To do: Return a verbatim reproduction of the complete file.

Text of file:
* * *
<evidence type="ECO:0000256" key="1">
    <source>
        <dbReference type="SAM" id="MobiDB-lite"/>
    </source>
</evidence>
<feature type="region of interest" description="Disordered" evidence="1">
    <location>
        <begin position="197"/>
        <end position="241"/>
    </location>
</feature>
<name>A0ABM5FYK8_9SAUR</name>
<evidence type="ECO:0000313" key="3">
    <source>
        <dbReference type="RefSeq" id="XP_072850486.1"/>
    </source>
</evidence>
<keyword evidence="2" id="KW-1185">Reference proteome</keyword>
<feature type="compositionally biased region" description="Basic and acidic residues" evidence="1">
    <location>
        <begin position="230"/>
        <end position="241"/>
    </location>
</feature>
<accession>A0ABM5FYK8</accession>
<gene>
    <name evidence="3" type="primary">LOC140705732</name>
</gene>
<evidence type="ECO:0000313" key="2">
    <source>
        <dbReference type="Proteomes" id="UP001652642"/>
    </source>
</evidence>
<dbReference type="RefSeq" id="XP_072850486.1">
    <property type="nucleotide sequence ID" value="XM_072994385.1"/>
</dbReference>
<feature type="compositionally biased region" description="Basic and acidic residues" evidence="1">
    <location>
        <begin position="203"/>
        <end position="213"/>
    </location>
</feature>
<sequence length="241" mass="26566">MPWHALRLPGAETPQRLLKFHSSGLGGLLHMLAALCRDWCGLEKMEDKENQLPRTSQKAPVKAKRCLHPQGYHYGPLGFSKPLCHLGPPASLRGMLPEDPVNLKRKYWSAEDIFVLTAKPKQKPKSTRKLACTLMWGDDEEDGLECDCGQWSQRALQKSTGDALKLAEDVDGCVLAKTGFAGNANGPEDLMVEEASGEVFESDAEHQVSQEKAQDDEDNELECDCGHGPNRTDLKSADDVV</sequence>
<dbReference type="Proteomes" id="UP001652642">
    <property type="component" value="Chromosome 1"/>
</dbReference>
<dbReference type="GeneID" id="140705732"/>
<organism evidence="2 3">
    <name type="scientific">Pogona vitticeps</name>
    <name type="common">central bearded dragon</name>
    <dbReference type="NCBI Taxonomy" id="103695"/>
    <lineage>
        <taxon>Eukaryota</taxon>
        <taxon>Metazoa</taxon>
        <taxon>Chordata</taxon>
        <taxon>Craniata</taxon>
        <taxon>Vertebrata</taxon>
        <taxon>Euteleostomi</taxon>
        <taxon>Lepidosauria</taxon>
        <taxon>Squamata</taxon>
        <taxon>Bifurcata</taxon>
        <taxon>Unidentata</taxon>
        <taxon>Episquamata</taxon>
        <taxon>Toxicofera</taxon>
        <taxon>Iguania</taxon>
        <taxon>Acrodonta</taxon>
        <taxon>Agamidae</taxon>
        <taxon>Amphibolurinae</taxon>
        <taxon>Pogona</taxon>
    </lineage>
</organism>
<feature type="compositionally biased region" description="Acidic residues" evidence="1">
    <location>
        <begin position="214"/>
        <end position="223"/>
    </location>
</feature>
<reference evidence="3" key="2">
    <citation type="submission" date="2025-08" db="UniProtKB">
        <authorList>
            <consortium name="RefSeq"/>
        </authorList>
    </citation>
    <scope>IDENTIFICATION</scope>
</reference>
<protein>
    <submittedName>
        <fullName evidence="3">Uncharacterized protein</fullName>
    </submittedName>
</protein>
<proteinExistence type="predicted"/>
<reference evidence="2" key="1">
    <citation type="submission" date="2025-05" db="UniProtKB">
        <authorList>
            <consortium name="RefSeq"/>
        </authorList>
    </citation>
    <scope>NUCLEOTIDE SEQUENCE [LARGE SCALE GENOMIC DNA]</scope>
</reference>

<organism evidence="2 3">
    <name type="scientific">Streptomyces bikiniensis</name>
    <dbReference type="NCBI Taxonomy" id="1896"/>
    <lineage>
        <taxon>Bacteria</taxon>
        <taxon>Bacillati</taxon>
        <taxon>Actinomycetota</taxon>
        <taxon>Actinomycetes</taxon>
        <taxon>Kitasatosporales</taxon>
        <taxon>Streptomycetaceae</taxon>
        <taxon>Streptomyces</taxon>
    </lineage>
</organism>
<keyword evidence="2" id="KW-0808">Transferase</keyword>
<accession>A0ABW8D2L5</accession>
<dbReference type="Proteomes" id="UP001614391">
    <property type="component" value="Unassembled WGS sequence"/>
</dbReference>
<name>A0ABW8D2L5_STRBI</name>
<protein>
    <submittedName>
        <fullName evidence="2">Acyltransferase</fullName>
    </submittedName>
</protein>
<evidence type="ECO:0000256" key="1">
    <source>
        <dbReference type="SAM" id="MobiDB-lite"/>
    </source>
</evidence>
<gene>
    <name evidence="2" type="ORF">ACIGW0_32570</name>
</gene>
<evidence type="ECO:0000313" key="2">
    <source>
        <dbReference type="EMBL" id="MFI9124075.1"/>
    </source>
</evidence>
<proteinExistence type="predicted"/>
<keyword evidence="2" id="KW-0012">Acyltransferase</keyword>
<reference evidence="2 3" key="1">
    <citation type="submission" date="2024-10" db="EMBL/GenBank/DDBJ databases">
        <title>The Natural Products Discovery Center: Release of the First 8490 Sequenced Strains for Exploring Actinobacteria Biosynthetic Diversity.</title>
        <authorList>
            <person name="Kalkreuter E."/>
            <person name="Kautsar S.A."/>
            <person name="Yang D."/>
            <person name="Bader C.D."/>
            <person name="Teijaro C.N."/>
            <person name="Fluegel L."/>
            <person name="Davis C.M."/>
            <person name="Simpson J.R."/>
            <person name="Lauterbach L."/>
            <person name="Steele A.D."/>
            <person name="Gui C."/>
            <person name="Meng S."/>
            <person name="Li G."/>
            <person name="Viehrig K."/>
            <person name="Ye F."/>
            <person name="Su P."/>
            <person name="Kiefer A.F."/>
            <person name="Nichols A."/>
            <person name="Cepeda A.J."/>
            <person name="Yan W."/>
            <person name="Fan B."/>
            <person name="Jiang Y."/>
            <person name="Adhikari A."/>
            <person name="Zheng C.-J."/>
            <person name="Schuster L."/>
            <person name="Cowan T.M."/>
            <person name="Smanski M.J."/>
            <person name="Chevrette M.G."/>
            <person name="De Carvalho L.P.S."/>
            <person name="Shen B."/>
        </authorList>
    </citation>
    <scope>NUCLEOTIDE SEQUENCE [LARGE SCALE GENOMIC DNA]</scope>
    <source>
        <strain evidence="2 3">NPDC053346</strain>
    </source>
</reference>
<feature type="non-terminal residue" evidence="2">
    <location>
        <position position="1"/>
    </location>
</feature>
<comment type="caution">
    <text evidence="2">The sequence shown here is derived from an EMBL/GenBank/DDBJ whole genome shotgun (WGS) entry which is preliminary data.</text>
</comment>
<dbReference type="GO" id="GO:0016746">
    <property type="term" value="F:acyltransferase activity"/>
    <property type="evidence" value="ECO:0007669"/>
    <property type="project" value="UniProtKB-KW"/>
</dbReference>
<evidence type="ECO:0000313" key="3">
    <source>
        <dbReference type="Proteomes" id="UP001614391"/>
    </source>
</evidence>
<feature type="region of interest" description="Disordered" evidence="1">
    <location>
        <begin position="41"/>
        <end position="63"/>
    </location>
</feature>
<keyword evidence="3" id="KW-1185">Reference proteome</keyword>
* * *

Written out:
<evidence type="ECO:0000256" key="1">
    <source>
        <dbReference type="SAM" id="MobiDB-lite"/>
    </source>
</evidence>
<feature type="region of interest" description="Disordered" evidence="1">
    <location>
        <begin position="197"/>
        <end position="241"/>
    </location>
</feature>
<name>A0ABM5FYK8_9SAUR</name>
<evidence type="ECO:0000313" key="3">
    <source>
        <dbReference type="RefSeq" id="XP_072850486.1"/>
    </source>
</evidence>
<keyword evidence="2" id="KW-1185">Reference proteome</keyword>
<feature type="compositionally biased region" description="Basic and acidic residues" evidence="1">
    <location>
        <begin position="230"/>
        <end position="241"/>
    </location>
</feature>
<accession>A0ABM5FYK8</accession>
<gene>
    <name evidence="3" type="primary">LOC140705732</name>
</gene>
<evidence type="ECO:0000313" key="2">
    <source>
        <dbReference type="Proteomes" id="UP001652642"/>
    </source>
</evidence>
<dbReference type="RefSeq" id="XP_072850486.1">
    <property type="nucleotide sequence ID" value="XM_072994385.1"/>
</dbReference>
<feature type="compositionally biased region" description="Basic and acidic residues" evidence="1">
    <location>
        <begin position="203"/>
        <end position="213"/>
    </location>
</feature>
<sequence length="241" mass="26566">MPWHALRLPGAETPQRLLKFHSSGLGGLLHMLAALCRDWCGLEKMEDKENQLPRTSQKAPVKAKRCLHPQGYHYGPLGFSKPLCHLGPPASLRGMLPEDPVNLKRKYWSAEDIFVLTAKPKQKPKSTRKLACTLMWGDDEEDGLECDCGQWSQRALQKSTGDALKLAEDVDGCVLAKTGFAGNANGPEDLMVEEASGEVFESDAEHQVSQEKAQDDEDNELECDCGHGPNRTDLKSADDVV</sequence>
<dbReference type="Proteomes" id="UP001652642">
    <property type="component" value="Chromosome 1"/>
</dbReference>
<dbReference type="GeneID" id="140705732"/>
<organism evidence="2 3">
    <name type="scientific">Pogona vitticeps</name>
    <name type="common">central bearded dragon</name>
    <dbReference type="NCBI Taxonomy" id="103695"/>
    <lineage>
        <taxon>Eukaryota</taxon>
        <taxon>Metazoa</taxon>
        <taxon>Chordata</taxon>
        <taxon>Craniata</taxon>
        <taxon>Vertebrata</taxon>
        <taxon>Euteleostomi</taxon>
        <taxon>Lepidosauria</taxon>
        <taxon>Squamata</taxon>
        <taxon>Bifurcata</taxon>
        <taxon>Unidentata</taxon>
        <taxon>Episquamata</taxon>
        <taxon>Toxicofera</taxon>
        <taxon>Iguania</taxon>
        <taxon>Acrodonta</taxon>
        <taxon>Agamidae</taxon>
        <taxon>Amphibolurinae</taxon>
        <taxon>Pogona</taxon>
    </lineage>
</organism>
<feature type="compositionally biased region" description="Acidic residues" evidence="1">
    <location>
        <begin position="214"/>
        <end position="223"/>
    </location>
</feature>
<reference evidence="3" key="2">
    <citation type="submission" date="2025-08" db="UniProtKB">
        <authorList>
            <consortium name="RefSeq"/>
        </authorList>
    </citation>
    <scope>IDENTIFICATION</scope>
</reference>
<protein>
    <submittedName>
        <fullName evidence="3">Uncharacterized protein</fullName>
    </submittedName>
</protein>
<proteinExistence type="predicted"/>
<reference evidence="2" key="1">
    <citation type="submission" date="2025-05" db="UniProtKB">
        <authorList>
            <consortium name="RefSeq"/>
        </authorList>
    </citation>
    <scope>NUCLEOTIDE SEQUENCE [LARGE SCALE GENOMIC DNA]</scope>
</reference>

<organism evidence="2 3">
    <name type="scientific">Streptomyces bikiniensis</name>
    <dbReference type="NCBI Taxonomy" id="1896"/>
    <lineage>
        <taxon>Bacteria</taxon>
        <taxon>Bacillati</taxon>
        <taxon>Actinomycetota</taxon>
        <taxon>Actinomycetes</taxon>
        <taxon>Kitasatosporales</taxon>
        <taxon>Streptomycetaceae</taxon>
        <taxon>Streptomyces</taxon>
    </lineage>
</organism>
<keyword evidence="2" id="KW-0808">Transferase</keyword>
<accession>A0ABW8D2L5</accession>
<dbReference type="Proteomes" id="UP001614391">
    <property type="component" value="Unassembled WGS sequence"/>
</dbReference>
<name>A0ABW8D2L5_STRBI</name>
<protein>
    <submittedName>
        <fullName evidence="2">Acyltransferase</fullName>
    </submittedName>
</protein>
<evidence type="ECO:0000256" key="1">
    <source>
        <dbReference type="SAM" id="MobiDB-lite"/>
    </source>
</evidence>
<gene>
    <name evidence="2" type="ORF">ACIGW0_32570</name>
</gene>
<evidence type="ECO:0000313" key="2">
    <source>
        <dbReference type="EMBL" id="MFI9124075.1"/>
    </source>
</evidence>
<proteinExistence type="predicted"/>
<keyword evidence="2" id="KW-0012">Acyltransferase</keyword>
<reference evidence="2 3" key="1">
    <citation type="submission" date="2024-10" db="EMBL/GenBank/DDBJ databases">
        <title>The Natural Products Discovery Center: Release of the First 8490 Sequenced Strains for Exploring Actinobacteria Biosynthetic Diversity.</title>
        <authorList>
            <person name="Kalkreuter E."/>
            <person name="Kautsar S.A."/>
            <person name="Yang D."/>
            <person name="Bader C.D."/>
            <person name="Teijaro C.N."/>
            <person name="Fluegel L."/>
            <person name="Davis C.M."/>
            <person name="Simpson J.R."/>
            <person name="Lauterbach L."/>
            <person name="Steele A.D."/>
            <person name="Gui C."/>
            <person name="Meng S."/>
            <person name="Li G."/>
            <person name="Viehrig K."/>
            <person name="Ye F."/>
            <person name="Su P."/>
            <person name="Kiefer A.F."/>
            <person name="Nichols A."/>
            <person name="Cepeda A.J."/>
            <person name="Yan W."/>
            <person name="Fan B."/>
            <person name="Jiang Y."/>
            <person name="Adhikari A."/>
            <person name="Zheng C.-J."/>
            <person name="Schuster L."/>
            <person name="Cowan T.M."/>
            <person name="Smanski M.J."/>
            <person name="Chevrette M.G."/>
            <person name="De Carvalho L.P.S."/>
            <person name="Shen B."/>
        </authorList>
    </citation>
    <scope>NUCLEOTIDE SEQUENCE [LARGE SCALE GENOMIC DNA]</scope>
    <source>
        <strain evidence="2 3">NPDC053346</strain>
    </source>
</reference>
<feature type="non-terminal residue" evidence="2">
    <location>
        <position position="1"/>
    </location>
</feature>
<comment type="caution">
    <text evidence="2">The sequence shown here is derived from an EMBL/GenBank/DDBJ whole genome shotgun (WGS) entry which is preliminary data.</text>
</comment>
<dbReference type="GO" id="GO:0016746">
    <property type="term" value="F:acyltransferase activity"/>
    <property type="evidence" value="ECO:0007669"/>
    <property type="project" value="UniProtKB-KW"/>
</dbReference>
<evidence type="ECO:0000313" key="3">
    <source>
        <dbReference type="Proteomes" id="UP001614391"/>
    </source>
</evidence>
<feature type="region of interest" description="Disordered" evidence="1">
    <location>
        <begin position="41"/>
        <end position="63"/>
    </location>
</feature>
<keyword evidence="3" id="KW-1185">Reference proteome</keyword>